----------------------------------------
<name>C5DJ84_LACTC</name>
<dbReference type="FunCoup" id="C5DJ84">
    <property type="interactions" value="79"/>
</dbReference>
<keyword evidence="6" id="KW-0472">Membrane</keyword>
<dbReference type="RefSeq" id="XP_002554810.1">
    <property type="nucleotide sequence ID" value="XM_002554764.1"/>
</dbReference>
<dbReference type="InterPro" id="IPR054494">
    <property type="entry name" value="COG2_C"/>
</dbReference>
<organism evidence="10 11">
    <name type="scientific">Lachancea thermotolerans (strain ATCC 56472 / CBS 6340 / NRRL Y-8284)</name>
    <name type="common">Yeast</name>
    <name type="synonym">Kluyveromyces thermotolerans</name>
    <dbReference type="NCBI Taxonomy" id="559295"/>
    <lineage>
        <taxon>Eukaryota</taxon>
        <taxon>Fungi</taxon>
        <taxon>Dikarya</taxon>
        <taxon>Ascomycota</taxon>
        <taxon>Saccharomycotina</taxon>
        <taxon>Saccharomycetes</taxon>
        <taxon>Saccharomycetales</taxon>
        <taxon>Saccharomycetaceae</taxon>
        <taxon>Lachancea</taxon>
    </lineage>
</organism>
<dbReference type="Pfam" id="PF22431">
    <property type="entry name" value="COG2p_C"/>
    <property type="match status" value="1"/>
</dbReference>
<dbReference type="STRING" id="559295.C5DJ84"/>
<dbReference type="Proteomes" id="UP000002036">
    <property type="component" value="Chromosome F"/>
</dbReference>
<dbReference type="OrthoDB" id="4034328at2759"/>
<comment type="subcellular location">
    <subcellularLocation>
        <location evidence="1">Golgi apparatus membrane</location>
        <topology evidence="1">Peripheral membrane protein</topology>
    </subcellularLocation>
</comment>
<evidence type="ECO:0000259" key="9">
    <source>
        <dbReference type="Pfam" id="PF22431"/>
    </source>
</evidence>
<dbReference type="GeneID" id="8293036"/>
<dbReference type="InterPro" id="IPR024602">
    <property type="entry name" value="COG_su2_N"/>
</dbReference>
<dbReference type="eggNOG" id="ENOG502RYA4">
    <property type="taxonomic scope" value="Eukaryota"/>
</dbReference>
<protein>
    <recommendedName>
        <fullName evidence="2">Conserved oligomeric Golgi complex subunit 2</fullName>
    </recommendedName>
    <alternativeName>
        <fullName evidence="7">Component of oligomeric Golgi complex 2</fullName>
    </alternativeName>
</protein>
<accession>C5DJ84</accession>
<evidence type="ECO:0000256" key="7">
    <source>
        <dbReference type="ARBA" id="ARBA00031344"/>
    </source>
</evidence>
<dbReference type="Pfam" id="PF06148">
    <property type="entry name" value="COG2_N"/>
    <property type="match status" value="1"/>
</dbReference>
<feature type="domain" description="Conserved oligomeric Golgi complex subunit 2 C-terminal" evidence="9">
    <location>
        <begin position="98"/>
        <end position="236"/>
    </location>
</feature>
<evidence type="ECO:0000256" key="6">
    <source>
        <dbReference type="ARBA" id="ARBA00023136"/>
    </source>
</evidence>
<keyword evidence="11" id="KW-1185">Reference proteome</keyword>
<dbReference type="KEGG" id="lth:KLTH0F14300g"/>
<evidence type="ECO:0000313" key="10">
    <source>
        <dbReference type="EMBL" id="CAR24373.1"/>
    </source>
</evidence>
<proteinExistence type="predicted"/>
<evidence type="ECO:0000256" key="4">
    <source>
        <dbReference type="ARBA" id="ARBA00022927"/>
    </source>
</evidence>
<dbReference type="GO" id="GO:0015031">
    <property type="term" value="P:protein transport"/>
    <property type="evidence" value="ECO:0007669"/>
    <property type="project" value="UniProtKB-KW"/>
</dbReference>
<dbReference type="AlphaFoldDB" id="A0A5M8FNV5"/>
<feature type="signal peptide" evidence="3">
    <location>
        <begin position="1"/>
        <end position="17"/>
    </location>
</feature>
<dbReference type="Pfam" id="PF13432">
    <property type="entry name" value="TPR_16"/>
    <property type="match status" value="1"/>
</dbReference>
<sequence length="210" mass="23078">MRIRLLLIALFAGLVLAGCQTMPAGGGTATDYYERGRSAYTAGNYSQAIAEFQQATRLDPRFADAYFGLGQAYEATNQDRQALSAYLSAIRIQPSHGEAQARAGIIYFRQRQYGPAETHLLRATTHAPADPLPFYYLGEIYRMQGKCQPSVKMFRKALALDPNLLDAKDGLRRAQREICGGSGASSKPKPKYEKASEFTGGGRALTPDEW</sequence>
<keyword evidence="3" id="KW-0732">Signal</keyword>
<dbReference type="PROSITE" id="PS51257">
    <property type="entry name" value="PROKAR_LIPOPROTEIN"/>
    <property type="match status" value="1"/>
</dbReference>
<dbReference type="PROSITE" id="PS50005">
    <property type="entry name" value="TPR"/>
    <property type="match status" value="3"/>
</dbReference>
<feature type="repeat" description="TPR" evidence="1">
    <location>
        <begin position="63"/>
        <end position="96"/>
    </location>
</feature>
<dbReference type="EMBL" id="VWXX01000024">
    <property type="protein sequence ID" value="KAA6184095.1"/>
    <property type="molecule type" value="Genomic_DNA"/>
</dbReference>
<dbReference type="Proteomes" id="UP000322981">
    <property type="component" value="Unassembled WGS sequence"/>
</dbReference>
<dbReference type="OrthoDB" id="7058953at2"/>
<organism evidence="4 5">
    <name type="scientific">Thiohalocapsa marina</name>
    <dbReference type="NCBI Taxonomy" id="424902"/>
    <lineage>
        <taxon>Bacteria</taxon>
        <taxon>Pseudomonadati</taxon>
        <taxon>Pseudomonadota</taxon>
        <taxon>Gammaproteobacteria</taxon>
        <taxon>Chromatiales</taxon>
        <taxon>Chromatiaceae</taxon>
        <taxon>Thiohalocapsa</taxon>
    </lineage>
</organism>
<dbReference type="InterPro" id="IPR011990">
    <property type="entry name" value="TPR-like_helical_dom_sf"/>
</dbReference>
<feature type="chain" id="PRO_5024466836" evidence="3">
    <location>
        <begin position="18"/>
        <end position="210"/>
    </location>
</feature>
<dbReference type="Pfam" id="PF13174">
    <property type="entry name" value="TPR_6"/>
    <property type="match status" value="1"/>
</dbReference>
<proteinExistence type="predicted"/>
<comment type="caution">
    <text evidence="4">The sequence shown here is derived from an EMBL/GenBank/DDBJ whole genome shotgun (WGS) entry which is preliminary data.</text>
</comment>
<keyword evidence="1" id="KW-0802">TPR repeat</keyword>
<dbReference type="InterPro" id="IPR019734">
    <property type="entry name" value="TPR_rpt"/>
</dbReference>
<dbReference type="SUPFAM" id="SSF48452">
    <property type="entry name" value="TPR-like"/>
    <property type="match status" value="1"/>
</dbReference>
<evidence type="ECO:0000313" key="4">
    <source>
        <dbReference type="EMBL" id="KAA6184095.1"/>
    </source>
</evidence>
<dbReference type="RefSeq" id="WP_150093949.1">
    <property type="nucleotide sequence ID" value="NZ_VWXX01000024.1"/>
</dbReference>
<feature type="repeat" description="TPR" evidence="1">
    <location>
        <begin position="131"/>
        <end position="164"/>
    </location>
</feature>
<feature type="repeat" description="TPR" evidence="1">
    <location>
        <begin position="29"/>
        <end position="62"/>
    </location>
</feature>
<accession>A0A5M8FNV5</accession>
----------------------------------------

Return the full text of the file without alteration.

<name>C5DJ84_LACTC</name>
<dbReference type="FunCoup" id="C5DJ84">
    <property type="interactions" value="79"/>
</dbReference>
<keyword evidence="6" id="KW-0472">Membrane</keyword>
<dbReference type="RefSeq" id="XP_002554810.1">
    <property type="nucleotide sequence ID" value="XM_002554764.1"/>
</dbReference>
<dbReference type="InterPro" id="IPR054494">
    <property type="entry name" value="COG2_C"/>
</dbReference>
<organism evidence="10 11">
    <name type="scientific">Lachancea thermotolerans (strain ATCC 56472 / CBS 6340 / NRRL Y-8284)</name>
    <name type="common">Yeast</name>
    <name type="synonym">Kluyveromyces thermotolerans</name>
    <dbReference type="NCBI Taxonomy" id="559295"/>
    <lineage>
        <taxon>Eukaryota</taxon>
        <taxon>Fungi</taxon>
        <taxon>Dikarya</taxon>
        <taxon>Ascomycota</taxon>
        <taxon>Saccharomycotina</taxon>
        <taxon>Saccharomycetes</taxon>
        <taxon>Saccharomycetales</taxon>
        <taxon>Saccharomycetaceae</taxon>
        <taxon>Lachancea</taxon>
    </lineage>
</organism>
<dbReference type="Pfam" id="PF22431">
    <property type="entry name" value="COG2p_C"/>
    <property type="match status" value="1"/>
</dbReference>
<dbReference type="STRING" id="559295.C5DJ84"/>
<dbReference type="Proteomes" id="UP000002036">
    <property type="component" value="Chromosome F"/>
</dbReference>
<dbReference type="OrthoDB" id="4034328at2759"/>
<comment type="subcellular location">
    <subcellularLocation>
        <location evidence="1">Golgi apparatus membrane</location>
        <topology evidence="1">Peripheral membrane protein</topology>
    </subcellularLocation>
</comment>
<evidence type="ECO:0000259" key="9">
    <source>
        <dbReference type="Pfam" id="PF22431"/>
    </source>
</evidence>
<dbReference type="GeneID" id="8293036"/>
<dbReference type="InterPro" id="IPR024602">
    <property type="entry name" value="COG_su2_N"/>
</dbReference>
<dbReference type="eggNOG" id="ENOG502RYA4">
    <property type="taxonomic scope" value="Eukaryota"/>
</dbReference>
<protein>
    <recommendedName>
        <fullName evidence="2">Conserved oligomeric Golgi complex subunit 2</fullName>
    </recommendedName>
    <alternativeName>
        <fullName evidence="7">Component of oligomeric Golgi complex 2</fullName>
    </alternativeName>
</protein>
<accession>C5DJ84</accession>
<evidence type="ECO:0000256" key="7">
    <source>
        <dbReference type="ARBA" id="ARBA00031344"/>
    </source>
</evidence>
<dbReference type="Pfam" id="PF06148">
    <property type="entry name" value="COG2_N"/>
    <property type="match status" value="1"/>
</dbReference>
<feature type="domain" description="Conserved oligomeric Golgi complex subunit 2 C-terminal" evidence="9">
    <location>
        <begin position="98"/>
        <end position="236"/>
    </location>
</feature>
<evidence type="ECO:0000256" key="6">
    <source>
        <dbReference type="ARBA" id="ARBA00023136"/>
    </source>
</evidence>
<keyword evidence="11" id="KW-1185">Reference proteome</keyword>
<dbReference type="KEGG" id="lth:KLTH0F14300g"/>
<evidence type="ECO:0000313" key="10">
    <source>
        <dbReference type="EMBL" id="CAR24373.1"/>
    </source>
</evidence>
<proteinExistence type="predicted"/>
<evidence type="ECO:0000256" key="4">
    <source>
        <dbReference type="ARBA" id="ARBA00022927"/>
    </source>
</evidence>
<dbReference type="GO" id="GO:0015031">
    <property type="term" value="P:protein transport"/>
    <property type="evidence" value="ECO:0007669"/>
    <property type="project" value="UniProtKB-KW"/>
</dbReference>
<dbReference type="AlphaFoldDB" id="A0A5M8FNV5"/>
<feature type="signal peptide" evidence="3">
    <location>
        <begin position="1"/>
        <end position="17"/>
    </location>
</feature>
<dbReference type="Pfam" id="PF13432">
    <property type="entry name" value="TPR_16"/>
    <property type="match status" value="1"/>
</dbReference>
<sequence length="210" mass="23078">MRIRLLLIALFAGLVLAGCQTMPAGGGTATDYYERGRSAYTAGNYSQAIAEFQQATRLDPRFADAYFGLGQAYEATNQDRQALSAYLSAIRIQPSHGEAQARAGIIYFRQRQYGPAETHLLRATTHAPADPLPFYYLGEIYRMQGKCQPSVKMFRKALALDPNLLDAKDGLRRAQREICGGSGASSKPKPKYEKASEFTGGGRALTPDEW</sequence>
<keyword evidence="3" id="KW-0732">Signal</keyword>
<dbReference type="PROSITE" id="PS51257">
    <property type="entry name" value="PROKAR_LIPOPROTEIN"/>
    <property type="match status" value="1"/>
</dbReference>
<dbReference type="PROSITE" id="PS50005">
    <property type="entry name" value="TPR"/>
    <property type="match status" value="3"/>
</dbReference>
<feature type="repeat" description="TPR" evidence="1">
    <location>
        <begin position="63"/>
        <end position="96"/>
    </location>
</feature>
<dbReference type="EMBL" id="VWXX01000024">
    <property type="protein sequence ID" value="KAA6184095.1"/>
    <property type="molecule type" value="Genomic_DNA"/>
</dbReference>
<dbReference type="Proteomes" id="UP000322981">
    <property type="component" value="Unassembled WGS sequence"/>
</dbReference>
<dbReference type="OrthoDB" id="7058953at2"/>
<organism evidence="4 5">
    <name type="scientific">Thiohalocapsa marina</name>
    <dbReference type="NCBI Taxonomy" id="424902"/>
    <lineage>
        <taxon>Bacteria</taxon>
        <taxon>Pseudomonadati</taxon>
        <taxon>Pseudomonadota</taxon>
        <taxon>Gammaproteobacteria</taxon>
        <taxon>Chromatiales</taxon>
        <taxon>Chromatiaceae</taxon>
        <taxon>Thiohalocapsa</taxon>
    </lineage>
</organism>
<dbReference type="InterPro" id="IPR011990">
    <property type="entry name" value="TPR-like_helical_dom_sf"/>
</dbReference>
<feature type="chain" id="PRO_5024466836" evidence="3">
    <location>
        <begin position="18"/>
        <end position="210"/>
    </location>
</feature>
<dbReference type="Pfam" id="PF13174">
    <property type="entry name" value="TPR_6"/>
    <property type="match status" value="1"/>
</dbReference>
<proteinExistence type="predicted"/>
<comment type="caution">
    <text evidence="4">The sequence shown here is derived from an EMBL/GenBank/DDBJ whole genome shotgun (WGS) entry which is preliminary data.</text>
</comment>
<keyword evidence="1" id="KW-0802">TPR repeat</keyword>
<dbReference type="InterPro" id="IPR019734">
    <property type="entry name" value="TPR_rpt"/>
</dbReference>
<dbReference type="SUPFAM" id="SSF48452">
    <property type="entry name" value="TPR-like"/>
    <property type="match status" value="1"/>
</dbReference>
<evidence type="ECO:0000313" key="4">
    <source>
        <dbReference type="EMBL" id="KAA6184095.1"/>
    </source>
</evidence>
<dbReference type="RefSeq" id="WP_150093949.1">
    <property type="nucleotide sequence ID" value="NZ_VWXX01000024.1"/>
</dbReference>
<feature type="repeat" description="TPR" evidence="1">
    <location>
        <begin position="131"/>
        <end position="164"/>
    </location>
</feature>
<feature type="repeat" description="TPR" evidence="1">
    <location>
        <begin position="29"/>
        <end position="62"/>
    </location>
</feature>
<accession>A0A5M8FNV5</accession>